"The genocide was very bad in Gisenyi too. We were living five kilometres from a Catholic church where they slaughtered more than 5,000 people. People were saying: ‘It’s the end of the world. People have been killed in the church.’

"I said: ‘No, it’s not possible that a man could kill another in a church.’

"I went to see. When I reached the door, I couldn’t enter. It was like hell, blood everywhere. Dead children, men and women, blood on the walls.

"In August, the RPF came to Gisenyi. They were firing bombs. The Habyarimana government told us the RPF was killing everyone. They said: ‘You have to go. They are coming and they will kill you, even the animals.’

"We crossed the border into Congo (then Zaire). The Congolese soldiers took everything we had.

"We tried to go to a refugee camp to get something to eat, but it was too dangerous. The militias and the soldiers were targeting people to kill. They came to see who was coming for food.

"Imagine a camp with 2 million people, with all their stuff, with animals. There was cholera and many died. I saw the machine lifting bodies like dust, putting them in mass graves.

"I saw hundreds of dead bodies with people passing by, not paying attention. It was normal. You’d see a dead body here, a family cooking there, another dying over there.

"The Interahamwe (Hutu militia) continued to kill many people in the camps. You could get killed like a fly. They even killed Hutus just to take their money.

"Nowhere was safe. We were like people without hope.

"The United Nations did not know what to do. It took so long to bring shelters, to bring food, even to bring doctors.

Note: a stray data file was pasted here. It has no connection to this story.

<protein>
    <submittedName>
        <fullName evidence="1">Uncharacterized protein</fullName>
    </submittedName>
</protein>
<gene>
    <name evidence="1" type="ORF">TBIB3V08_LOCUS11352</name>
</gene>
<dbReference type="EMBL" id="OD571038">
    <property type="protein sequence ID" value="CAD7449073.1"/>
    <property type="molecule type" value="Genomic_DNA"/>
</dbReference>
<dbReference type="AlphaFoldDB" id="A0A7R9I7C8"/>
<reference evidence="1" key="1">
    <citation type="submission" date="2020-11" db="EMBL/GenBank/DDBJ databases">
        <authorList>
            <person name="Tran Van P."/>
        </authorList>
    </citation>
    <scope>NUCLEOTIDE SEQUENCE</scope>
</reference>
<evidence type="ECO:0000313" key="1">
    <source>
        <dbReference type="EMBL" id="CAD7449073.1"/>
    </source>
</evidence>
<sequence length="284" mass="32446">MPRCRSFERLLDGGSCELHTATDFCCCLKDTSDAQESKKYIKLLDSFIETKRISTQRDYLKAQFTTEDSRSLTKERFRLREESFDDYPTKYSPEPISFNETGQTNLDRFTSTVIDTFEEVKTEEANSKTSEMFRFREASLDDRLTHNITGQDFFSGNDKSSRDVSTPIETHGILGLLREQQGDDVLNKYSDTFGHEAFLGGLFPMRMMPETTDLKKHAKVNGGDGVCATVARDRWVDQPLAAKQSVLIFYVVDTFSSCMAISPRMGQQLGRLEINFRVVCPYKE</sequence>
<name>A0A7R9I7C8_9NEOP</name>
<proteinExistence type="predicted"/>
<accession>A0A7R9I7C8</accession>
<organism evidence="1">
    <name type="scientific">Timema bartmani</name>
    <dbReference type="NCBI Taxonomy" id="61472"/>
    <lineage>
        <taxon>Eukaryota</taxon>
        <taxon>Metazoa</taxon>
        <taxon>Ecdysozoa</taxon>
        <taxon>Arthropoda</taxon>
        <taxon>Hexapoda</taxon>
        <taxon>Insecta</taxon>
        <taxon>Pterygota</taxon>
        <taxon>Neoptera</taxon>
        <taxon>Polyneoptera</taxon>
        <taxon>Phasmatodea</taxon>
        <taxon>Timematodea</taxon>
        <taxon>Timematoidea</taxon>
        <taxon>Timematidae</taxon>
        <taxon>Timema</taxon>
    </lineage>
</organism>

"In November 1994, I decided to come back to Rwanda because I didn’t participate in the genocide. I had no Tutsi enemy, I had no Hutu enemy. I had no desire to stay in Congo.

"I had some friends, and they told me: ‘We are going to give you some letters. Take them to Rwanda and tell people there we are okay.’ They deceived me.

"When I reached the border of Gisenyi, the soldiers found those letters and read them. They said: ‘You’re collaborating with the militias.’ They put me in jail for four days and interrogated me.

"When they released me, I came back to Kigali. It was like the end of the world, or a hundred years after the end of the world. All the houses were destroyed. There were many bodies in the bushes, even in houses.

"Kigali was taken by the RPF in July. But most of the bodies were not collected. Dogs had eaten them. Many people had fled. No one was left to clean up.

"Everybody was in trauma, both sides. The Hutu were scared of the RPF. They were saying: ‘Tomorrow we will get killed.’ And Tutsis were living in tension due to the genocide.

"I went back to work. I got paid in food, not money.

"In 1995, the militias started a rebellion across almost the whole country. Tension rose until about 1998. It was horrible. I covered many stories of hundreds of people slaughtered in villages.

"Now I’m ready to die anytime. As a human, I can fear death, but not for long. Now I know that I can die anytime."

Our Standards: The Thomson Reuters Trust Principles.